The Common Good

Abortion: Conversations, Not Killings

Yesterday on The Huffington Post, former religious-right leader Frank Schaeffer made a significant response to the murder of Dr. George Tiller, acknowledging his part in the blame for creating the sparks that too easily turn into wildfires:

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The reason this issue will never go away is that the Roe ruling was an over-broad court decision that makes abortion legal even in the last weeks of pregnancy. Take away the pictures of all those dead late-term fetuses and everything changes emotionally. Democracy and civil debate is messy but if abortion had been argued state-by-state, abortion would be legal in almost all our states today and probably the laws would be written more like those of Europe, where late-term abortions (of the kind Dr. Tiller specialized in performing) are illegal and/or highly discouraged.

The same hate machine I was part of is still attacking all abortionists as "murderers." And today once again the "pro-life" leaders are busy ducking their personal responsibility for people acting on their words. The people who stir up the fringe never take responsibility. But I'd like to say on this day after a man was murdered in cold blood for preforming abortions that I - and the people I worked with in the religious right, the Republican Party, the pro-life movement and the Roman Catholic Church - all contributed to this killing by our foolish and incendiary words.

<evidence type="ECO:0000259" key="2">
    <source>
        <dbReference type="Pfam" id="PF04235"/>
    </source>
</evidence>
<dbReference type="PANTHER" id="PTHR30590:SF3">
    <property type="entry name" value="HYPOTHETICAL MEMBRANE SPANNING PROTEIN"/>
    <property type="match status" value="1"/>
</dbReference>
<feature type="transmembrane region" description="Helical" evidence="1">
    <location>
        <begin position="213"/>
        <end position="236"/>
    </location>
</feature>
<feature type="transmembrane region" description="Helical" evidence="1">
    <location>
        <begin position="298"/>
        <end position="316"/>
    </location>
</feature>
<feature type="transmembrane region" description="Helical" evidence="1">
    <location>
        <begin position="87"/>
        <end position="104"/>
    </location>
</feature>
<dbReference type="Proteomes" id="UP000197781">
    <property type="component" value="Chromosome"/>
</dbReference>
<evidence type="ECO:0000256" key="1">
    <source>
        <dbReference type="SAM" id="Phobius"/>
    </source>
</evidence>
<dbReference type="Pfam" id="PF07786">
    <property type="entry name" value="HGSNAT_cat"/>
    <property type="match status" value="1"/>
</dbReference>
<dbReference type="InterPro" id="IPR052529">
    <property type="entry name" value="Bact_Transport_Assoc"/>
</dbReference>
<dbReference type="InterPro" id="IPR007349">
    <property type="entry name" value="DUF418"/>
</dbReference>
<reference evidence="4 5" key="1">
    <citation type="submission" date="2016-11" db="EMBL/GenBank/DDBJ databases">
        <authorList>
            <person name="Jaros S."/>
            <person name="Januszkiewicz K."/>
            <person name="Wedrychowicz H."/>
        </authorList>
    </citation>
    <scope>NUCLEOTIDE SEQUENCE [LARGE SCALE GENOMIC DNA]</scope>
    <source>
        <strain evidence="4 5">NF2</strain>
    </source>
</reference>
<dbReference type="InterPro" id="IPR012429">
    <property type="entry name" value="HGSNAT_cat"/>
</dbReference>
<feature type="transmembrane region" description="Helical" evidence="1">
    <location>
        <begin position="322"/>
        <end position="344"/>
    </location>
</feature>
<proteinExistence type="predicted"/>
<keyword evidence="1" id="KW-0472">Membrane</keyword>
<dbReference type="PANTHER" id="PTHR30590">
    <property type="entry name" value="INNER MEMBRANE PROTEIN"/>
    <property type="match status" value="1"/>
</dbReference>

I am very sorry.

Later last night, Keith Olbermann and Rachel Maddow attempted to shock those who might feel something approaching ambivalence regarding Dr. Tiller's murder by portraying it as "domestic terrorism." This is understandable, but I think it comes close to mirroring the belligerence of those they are trying to denounce (O'Reilly, Limbaugh, etc.). The use of terror terminology has a murky history. I've written before that for me, growing up in Northern Ireland -- a society where the word "terrorist" was bandied about as if it were as ubiquitous as sugar in tea -- the word served only to delay the inevitable: a process where we talked, instead of killing each other. Use the word "terrorist" of an enemy and you make it much harder for political representatives to negotiate a less violent outcome.

So, because these things are more complicated than the tax code, let me say this, with apologies for not being able to find a way today to keep it brief:

  1. The word "murder" has become devalued. So has the word "terrorist". We need to be more careful when we use them. Murder is far more serious than our popular culture allows
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